During the time he spent at the police barracks, the defendant did not exhibit symptoms consistent with  being either “catatonic” or suicidal.   The record contains no direct evidence that the defendant's will was overborne by his mental condition or the environment of the police barracks.   On the basis of our plenary review of the entire record, we conclude that a preponderance of the evidence shows that the defendant voluntarily confessed to Miller.

The judgment is affirmed.


1.   Miranda v. Arizona, 384 U.S. 436, 478-79, 86 S.Ct. 1602, 16 L.Ed.2d 694 (1966).

2.   Under Connelly, “coercive police activity is a necessary predicate to the finding that a confession is not ‘voluntary’ within the meaning of the Due Process Clause of the Fourteenth Amendment.”   Colorado v. Connelly, supra, 479 U.S. at 167, 107 S.Ct. 515.

3.   Article first, § 8, of the constitution of Connecticut provides in relevant part:  “No person shall be compelled to give evidence against himself, nor be deprived of life, liberty or property without due process of law․”

4.   In support of his motion, the defendant relied on article first, § 8, of the constitution of Connecticut.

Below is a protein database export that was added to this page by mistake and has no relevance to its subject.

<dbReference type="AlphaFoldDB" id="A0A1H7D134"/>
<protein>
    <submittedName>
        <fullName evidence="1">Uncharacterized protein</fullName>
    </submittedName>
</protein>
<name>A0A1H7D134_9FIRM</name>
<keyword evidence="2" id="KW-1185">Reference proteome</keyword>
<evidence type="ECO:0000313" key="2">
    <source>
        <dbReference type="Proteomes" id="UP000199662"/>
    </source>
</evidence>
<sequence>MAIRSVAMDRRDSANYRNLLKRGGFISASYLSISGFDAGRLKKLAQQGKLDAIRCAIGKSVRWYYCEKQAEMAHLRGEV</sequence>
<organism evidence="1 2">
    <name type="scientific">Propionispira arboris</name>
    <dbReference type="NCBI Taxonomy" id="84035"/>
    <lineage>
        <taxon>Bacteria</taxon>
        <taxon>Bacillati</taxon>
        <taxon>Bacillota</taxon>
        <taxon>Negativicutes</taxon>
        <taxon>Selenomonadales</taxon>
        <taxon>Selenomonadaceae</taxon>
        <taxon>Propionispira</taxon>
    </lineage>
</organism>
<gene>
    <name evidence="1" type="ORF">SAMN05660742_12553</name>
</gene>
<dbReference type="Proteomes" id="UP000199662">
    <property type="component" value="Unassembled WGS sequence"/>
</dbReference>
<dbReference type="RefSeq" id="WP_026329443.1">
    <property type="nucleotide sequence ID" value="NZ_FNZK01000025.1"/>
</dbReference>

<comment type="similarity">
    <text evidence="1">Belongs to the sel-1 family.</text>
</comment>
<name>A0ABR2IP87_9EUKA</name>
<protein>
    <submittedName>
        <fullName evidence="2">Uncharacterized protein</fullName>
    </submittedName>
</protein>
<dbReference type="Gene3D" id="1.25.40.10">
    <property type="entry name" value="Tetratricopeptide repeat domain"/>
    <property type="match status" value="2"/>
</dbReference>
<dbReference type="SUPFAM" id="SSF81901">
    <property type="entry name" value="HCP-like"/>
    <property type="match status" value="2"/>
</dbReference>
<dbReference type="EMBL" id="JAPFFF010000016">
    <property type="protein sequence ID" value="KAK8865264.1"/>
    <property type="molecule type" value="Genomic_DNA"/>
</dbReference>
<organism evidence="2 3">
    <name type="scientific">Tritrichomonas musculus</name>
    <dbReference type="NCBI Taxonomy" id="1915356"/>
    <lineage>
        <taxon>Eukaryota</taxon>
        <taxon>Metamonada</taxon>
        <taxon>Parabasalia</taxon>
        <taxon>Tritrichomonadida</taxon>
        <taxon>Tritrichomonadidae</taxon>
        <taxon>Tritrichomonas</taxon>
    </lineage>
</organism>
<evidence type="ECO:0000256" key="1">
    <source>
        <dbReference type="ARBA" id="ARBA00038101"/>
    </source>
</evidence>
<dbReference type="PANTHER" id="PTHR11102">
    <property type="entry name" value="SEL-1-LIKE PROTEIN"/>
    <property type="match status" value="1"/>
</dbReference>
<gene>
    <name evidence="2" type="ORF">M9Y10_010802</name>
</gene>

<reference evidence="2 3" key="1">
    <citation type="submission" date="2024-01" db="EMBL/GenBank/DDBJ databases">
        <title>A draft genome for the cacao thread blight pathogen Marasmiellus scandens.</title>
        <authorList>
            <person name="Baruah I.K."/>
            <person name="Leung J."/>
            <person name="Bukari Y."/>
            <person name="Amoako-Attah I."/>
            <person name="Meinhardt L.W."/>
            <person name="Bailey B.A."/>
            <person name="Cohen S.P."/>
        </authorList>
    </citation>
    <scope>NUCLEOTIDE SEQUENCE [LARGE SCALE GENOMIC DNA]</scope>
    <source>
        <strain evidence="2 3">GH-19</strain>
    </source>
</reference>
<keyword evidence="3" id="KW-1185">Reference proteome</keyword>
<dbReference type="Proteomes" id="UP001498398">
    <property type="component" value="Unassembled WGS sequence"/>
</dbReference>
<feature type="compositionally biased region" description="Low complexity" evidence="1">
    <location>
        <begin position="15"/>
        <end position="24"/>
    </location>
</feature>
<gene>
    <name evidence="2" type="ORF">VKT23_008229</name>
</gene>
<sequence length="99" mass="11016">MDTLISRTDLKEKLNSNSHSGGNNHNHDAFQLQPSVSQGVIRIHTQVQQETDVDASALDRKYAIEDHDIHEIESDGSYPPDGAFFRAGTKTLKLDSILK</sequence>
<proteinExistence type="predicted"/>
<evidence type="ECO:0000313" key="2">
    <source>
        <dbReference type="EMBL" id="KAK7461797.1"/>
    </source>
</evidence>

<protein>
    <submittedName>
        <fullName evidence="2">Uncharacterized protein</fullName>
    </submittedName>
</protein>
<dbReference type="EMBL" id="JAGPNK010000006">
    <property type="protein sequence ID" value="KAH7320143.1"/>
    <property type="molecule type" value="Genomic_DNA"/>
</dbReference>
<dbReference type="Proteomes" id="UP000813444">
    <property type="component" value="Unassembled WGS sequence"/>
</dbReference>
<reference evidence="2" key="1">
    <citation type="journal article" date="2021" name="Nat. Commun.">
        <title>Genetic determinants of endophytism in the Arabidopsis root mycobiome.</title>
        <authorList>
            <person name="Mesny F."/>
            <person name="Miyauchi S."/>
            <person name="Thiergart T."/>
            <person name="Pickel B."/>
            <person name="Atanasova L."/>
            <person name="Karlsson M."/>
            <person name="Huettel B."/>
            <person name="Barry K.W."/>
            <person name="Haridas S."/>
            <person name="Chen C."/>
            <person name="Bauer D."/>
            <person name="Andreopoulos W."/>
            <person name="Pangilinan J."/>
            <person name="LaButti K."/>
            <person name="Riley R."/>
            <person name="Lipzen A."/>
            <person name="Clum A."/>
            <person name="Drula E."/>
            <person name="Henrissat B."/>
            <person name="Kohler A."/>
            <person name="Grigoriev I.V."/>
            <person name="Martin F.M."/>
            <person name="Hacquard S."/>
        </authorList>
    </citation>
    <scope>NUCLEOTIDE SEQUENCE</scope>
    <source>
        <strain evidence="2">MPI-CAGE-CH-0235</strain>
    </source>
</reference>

5.   We note that at his motion to suppress hearing, the defendant maintained that he did not remember making any of the statements.   The trial court responded in its oral decision that the defendant's testimony was internally inconsistent, convenient and not credible.

6.   “We may consider the testimony adduced both at the trial and at the suppression hearing when determining the propriety of the trial court's ruling on a motion to suppress a confession.”  State v. Lapointe, 237 Conn. 694, 704 n. 15, 678 A.2d 942, cert. denied, 519 U.S. 994, 117 S.Ct. 484, 136 L.Ed.2d 378 (1996).

7.   The defendant also claims that his waiver of his Miranda rights was invalid.   The court found that the defendant's rights were understood and validly waived.   The state must prove by a preponderance of the evidence that the defendant voluntarily, knowingly and intelligently waived his Miranda rights.  State v. Gonzalez, supra, 206 Conn. at 217, 537 A.2d 460.   Our review of the entire record shows that the state has met its burden.


In this opinion the other judges concurred.